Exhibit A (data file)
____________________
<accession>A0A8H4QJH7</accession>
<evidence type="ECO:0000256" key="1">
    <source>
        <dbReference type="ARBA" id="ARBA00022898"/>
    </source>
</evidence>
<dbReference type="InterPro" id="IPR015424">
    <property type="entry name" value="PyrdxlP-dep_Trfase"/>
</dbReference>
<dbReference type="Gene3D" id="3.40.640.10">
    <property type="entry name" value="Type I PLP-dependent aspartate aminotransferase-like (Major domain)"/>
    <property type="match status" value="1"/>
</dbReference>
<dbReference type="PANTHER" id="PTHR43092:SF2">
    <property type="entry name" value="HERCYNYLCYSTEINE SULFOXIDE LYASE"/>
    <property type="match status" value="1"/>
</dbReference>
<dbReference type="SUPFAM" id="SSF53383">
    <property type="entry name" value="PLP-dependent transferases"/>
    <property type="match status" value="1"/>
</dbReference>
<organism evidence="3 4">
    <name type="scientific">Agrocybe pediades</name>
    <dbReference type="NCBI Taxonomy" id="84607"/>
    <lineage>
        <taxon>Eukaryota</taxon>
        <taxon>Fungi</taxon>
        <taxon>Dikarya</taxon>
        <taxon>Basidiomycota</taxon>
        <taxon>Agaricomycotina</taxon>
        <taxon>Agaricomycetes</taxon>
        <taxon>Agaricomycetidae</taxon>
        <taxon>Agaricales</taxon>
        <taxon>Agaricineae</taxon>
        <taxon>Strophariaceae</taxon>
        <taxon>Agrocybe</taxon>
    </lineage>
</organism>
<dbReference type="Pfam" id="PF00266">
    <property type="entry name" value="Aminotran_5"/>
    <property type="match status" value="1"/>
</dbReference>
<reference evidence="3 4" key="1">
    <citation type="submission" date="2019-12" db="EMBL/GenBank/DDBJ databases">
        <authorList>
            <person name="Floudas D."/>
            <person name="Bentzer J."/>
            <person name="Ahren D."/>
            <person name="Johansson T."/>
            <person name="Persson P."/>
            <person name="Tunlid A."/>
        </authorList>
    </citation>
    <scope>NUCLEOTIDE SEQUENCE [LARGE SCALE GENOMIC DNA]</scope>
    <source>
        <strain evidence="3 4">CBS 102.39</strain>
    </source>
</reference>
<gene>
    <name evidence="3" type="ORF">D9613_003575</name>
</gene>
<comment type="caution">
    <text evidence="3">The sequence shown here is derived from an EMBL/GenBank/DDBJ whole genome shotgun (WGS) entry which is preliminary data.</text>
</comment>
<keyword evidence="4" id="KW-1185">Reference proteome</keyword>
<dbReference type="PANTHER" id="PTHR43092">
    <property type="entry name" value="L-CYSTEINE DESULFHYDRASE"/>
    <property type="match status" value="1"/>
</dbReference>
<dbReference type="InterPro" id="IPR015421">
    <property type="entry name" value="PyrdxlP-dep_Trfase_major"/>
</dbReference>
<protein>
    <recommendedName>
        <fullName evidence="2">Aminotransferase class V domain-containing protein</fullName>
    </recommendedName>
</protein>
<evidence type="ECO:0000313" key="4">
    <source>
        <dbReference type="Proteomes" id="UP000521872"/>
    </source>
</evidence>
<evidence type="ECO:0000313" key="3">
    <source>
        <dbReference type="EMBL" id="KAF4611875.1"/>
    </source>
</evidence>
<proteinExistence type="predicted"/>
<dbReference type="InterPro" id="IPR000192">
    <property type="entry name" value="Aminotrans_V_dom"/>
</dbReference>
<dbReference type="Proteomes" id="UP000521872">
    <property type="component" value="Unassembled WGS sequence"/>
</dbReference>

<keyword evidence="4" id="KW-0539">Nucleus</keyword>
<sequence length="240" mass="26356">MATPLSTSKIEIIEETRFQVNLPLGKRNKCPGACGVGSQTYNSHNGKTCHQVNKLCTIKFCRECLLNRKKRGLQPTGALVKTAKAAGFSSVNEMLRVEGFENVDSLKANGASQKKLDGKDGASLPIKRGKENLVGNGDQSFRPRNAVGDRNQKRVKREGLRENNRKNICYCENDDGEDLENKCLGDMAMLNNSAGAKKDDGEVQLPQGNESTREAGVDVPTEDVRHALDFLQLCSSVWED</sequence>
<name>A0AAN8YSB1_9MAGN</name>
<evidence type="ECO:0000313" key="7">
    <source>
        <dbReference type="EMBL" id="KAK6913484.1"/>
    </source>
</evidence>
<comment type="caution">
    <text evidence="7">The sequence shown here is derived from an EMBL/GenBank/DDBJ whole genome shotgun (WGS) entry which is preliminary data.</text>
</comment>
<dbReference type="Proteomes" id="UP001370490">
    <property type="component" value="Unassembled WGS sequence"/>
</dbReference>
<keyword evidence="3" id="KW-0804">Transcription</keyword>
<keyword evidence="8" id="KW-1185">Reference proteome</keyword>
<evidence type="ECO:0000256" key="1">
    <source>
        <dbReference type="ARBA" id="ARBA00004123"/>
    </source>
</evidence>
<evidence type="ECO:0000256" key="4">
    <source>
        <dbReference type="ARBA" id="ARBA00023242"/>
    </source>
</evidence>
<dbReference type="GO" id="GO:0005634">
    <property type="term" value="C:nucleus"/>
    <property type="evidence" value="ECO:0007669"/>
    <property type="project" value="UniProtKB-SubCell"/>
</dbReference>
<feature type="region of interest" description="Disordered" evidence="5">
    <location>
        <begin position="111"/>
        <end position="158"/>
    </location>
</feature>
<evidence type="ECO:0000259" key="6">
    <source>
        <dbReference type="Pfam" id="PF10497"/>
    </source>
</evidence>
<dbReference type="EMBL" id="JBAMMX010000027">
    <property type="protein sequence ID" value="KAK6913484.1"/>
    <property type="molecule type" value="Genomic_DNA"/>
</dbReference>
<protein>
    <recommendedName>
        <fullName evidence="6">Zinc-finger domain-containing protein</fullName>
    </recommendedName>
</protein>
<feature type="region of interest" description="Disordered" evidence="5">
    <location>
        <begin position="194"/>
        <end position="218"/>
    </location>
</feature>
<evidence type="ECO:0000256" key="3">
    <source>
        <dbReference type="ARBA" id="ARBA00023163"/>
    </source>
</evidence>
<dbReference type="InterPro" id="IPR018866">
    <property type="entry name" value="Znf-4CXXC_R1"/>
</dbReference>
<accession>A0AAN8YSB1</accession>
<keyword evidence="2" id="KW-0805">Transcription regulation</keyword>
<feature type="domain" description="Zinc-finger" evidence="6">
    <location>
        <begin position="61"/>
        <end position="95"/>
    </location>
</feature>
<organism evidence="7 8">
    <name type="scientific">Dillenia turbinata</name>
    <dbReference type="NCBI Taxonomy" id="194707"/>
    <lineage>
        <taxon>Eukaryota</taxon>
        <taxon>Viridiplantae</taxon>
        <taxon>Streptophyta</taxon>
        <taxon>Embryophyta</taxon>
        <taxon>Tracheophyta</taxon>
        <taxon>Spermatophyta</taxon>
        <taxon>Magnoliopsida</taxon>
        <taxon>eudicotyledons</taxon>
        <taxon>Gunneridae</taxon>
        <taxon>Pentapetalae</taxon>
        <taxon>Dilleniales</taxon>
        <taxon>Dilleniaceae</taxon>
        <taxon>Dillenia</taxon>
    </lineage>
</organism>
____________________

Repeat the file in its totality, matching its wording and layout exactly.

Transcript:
<accession>A0A8H4QJH7</accession>
<evidence type="ECO:0000256" key="1">
    <source>
        <dbReference type="ARBA" id="ARBA00022898"/>
    </source>
</evidence>
<dbReference type="InterPro" id="IPR015424">
    <property type="entry name" value="PyrdxlP-dep_Trfase"/>
</dbReference>
<dbReference type="Gene3D" id="3.40.640.10">
    <property type="entry name" value="Type I PLP-dependent aspartate aminotransferase-like (Major domain)"/>
    <property type="match status" value="1"/>
</dbReference>
<dbReference type="PANTHER" id="PTHR43092:SF2">
    <property type="entry name" value="HERCYNYLCYSTEINE SULFOXIDE LYASE"/>
    <property type="match status" value="1"/>
</dbReference>
<dbReference type="SUPFAM" id="SSF53383">
    <property type="entry name" value="PLP-dependent transferases"/>
    <property type="match status" value="1"/>
</dbReference>
<organism evidence="3 4">
    <name type="scientific">Agrocybe pediades</name>
    <dbReference type="NCBI Taxonomy" id="84607"/>
    <lineage>
        <taxon>Eukaryota</taxon>
        <taxon>Fungi</taxon>
        <taxon>Dikarya</taxon>
        <taxon>Basidiomycota</taxon>
        <taxon>Agaricomycotina</taxon>
        <taxon>Agaricomycetes</taxon>
        <taxon>Agaricomycetidae</taxon>
        <taxon>Agaricales</taxon>
        <taxon>Agaricineae</taxon>
        <taxon>Strophariaceae</taxon>
        <taxon>Agrocybe</taxon>
    </lineage>
</organism>
<dbReference type="Pfam" id="PF00266">
    <property type="entry name" value="Aminotran_5"/>
    <property type="match status" value="1"/>
</dbReference>
<reference evidence="3 4" key="1">
    <citation type="submission" date="2019-12" db="EMBL/GenBank/DDBJ databases">
        <authorList>
            <person name="Floudas D."/>
            <person name="Bentzer J."/>
            <person name="Ahren D."/>
            <person name="Johansson T."/>
            <person name="Persson P."/>
            <person name="Tunlid A."/>
        </authorList>
    </citation>
    <scope>NUCLEOTIDE SEQUENCE [LARGE SCALE GENOMIC DNA]</scope>
    <source>
        <strain evidence="3 4">CBS 102.39</strain>
    </source>
</reference>
<gene>
    <name evidence="3" type="ORF">D9613_003575</name>
</gene>
<comment type="caution">
    <text evidence="3">The sequence shown here is derived from an EMBL/GenBank/DDBJ whole genome shotgun (WGS) entry which is preliminary data.</text>
</comment>
<keyword evidence="4" id="KW-1185">Reference proteome</keyword>
<dbReference type="PANTHER" id="PTHR43092">
    <property type="entry name" value="L-CYSTEINE DESULFHYDRASE"/>
    <property type="match status" value="1"/>
</dbReference>
<dbReference type="InterPro" id="IPR015421">
    <property type="entry name" value="PyrdxlP-dep_Trfase_major"/>
</dbReference>
<protein>
    <recommendedName>
        <fullName evidence="2">Aminotransferase class V domain-containing protein</fullName>
    </recommendedName>
</protein>
<evidence type="ECO:0000313" key="4">
    <source>
        <dbReference type="Proteomes" id="UP000521872"/>
    </source>
</evidence>
<evidence type="ECO:0000313" key="3">
    <source>
        <dbReference type="EMBL" id="KAF4611875.1"/>
    </source>
</evidence>
<proteinExistence type="predicted"/>
<dbReference type="InterPro" id="IPR000192">
    <property type="entry name" value="Aminotrans_V_dom"/>
</dbReference>
<dbReference type="Proteomes" id="UP000521872">
    <property type="component" value="Unassembled WGS sequence"/>
</dbReference>

<keyword evidence="4" id="KW-0539">Nucleus</keyword>
<sequence length="240" mass="26356">MATPLSTSKIEIIEETRFQVNLPLGKRNKCPGACGVGSQTYNSHNGKTCHQVNKLCTIKFCRECLLNRKKRGLQPTGALVKTAKAAGFSSVNEMLRVEGFENVDSLKANGASQKKLDGKDGASLPIKRGKENLVGNGDQSFRPRNAVGDRNQKRVKREGLRENNRKNICYCENDDGEDLENKCLGDMAMLNNSAGAKKDDGEVQLPQGNESTREAGVDVPTEDVRHALDFLQLCSSVWED</sequence>
<name>A0AAN8YSB1_9MAGN</name>
<evidence type="ECO:0000313" key="7">
    <source>
        <dbReference type="EMBL" id="KAK6913484.1"/>
    </source>
</evidence>
<comment type="caution">
    <text evidence="7">The sequence shown here is derived from an EMBL/GenBank/DDBJ whole genome shotgun (WGS) entry which is preliminary data.</text>
</comment>
<dbReference type="Proteomes" id="UP001370490">
    <property type="component" value="Unassembled WGS sequence"/>
</dbReference>
<keyword evidence="3" id="KW-0804">Transcription</keyword>
<keyword evidence="8" id="KW-1185">Reference proteome</keyword>
<evidence type="ECO:0000256" key="1">
    <source>
        <dbReference type="ARBA" id="ARBA00004123"/>
    </source>
</evidence>
<evidence type="ECO:0000256" key="4">
    <source>
        <dbReference type="ARBA" id="ARBA00023242"/>
    </source>
</evidence>
<dbReference type="GO" id="GO:0005634">
    <property type="term" value="C:nucleus"/>
    <property type="evidence" value="ECO:0007669"/>
    <property type="project" value="UniProtKB-SubCell"/>
</dbReference>
<feature type="region of interest" description="Disordered" evidence="5">
    <location>
        <begin position="111"/>
        <end position="158"/>
    </location>
</feature>
<evidence type="ECO:0000259" key="6">
    <source>
        <dbReference type="Pfam" id="PF10497"/>
    </source>
</evidence>
<dbReference type="EMBL" id="JBAMMX010000027">
    <property type="protein sequence ID" value="KAK6913484.1"/>
    <property type="molecule type" value="Genomic_DNA"/>
</dbReference>
<protein>
    <recommendedName>
        <fullName evidence="6">Zinc-finger domain-containing protein</fullName>
    </recommendedName>
</protein>
<feature type="region of interest" description="Disordered" evidence="5">
    <location>
        <begin position="194"/>
        <end position="218"/>
    </location>
</feature>
<evidence type="ECO:0000256" key="3">
    <source>
        <dbReference type="ARBA" id="ARBA00023163"/>
    </source>
</evidence>
<dbReference type="InterPro" id="IPR018866">
    <property type="entry name" value="Znf-4CXXC_R1"/>
</dbReference>
<accession>A0AAN8YSB1</accession>
<keyword evidence="2" id="KW-0805">Transcription regulation</keyword>
<feature type="domain" description="Zinc-finger" evidence="6">
    <location>
        <begin position="61"/>
        <end position="95"/>
    </location>
</feature>
<organism evidence="7 8">
    <name type="scientific">Dillenia turbinata</name>
    <dbReference type="NCBI Taxonomy" id="194707"/>
    <lineage>
        <taxon>Eukaryota</taxon>
        <taxon>Viridiplantae</taxon>
        <taxon>Streptophyta</taxon>
        <taxon>Embryophyta</taxon>
        <taxon>Tracheophyta</taxon>
        <taxon>Spermatophyta</taxon>
        <taxon>Magnoliopsida</taxon>
        <taxon>eudicotyledons</taxon>
        <taxon>Gunneridae</taxon>
        <taxon>Pentapetalae</taxon>
        <taxon>Dilleniales</taxon>
        <taxon>Dilleniaceae</taxon>
        <taxon>Dillenia</taxon>
    </lineage>
</organism>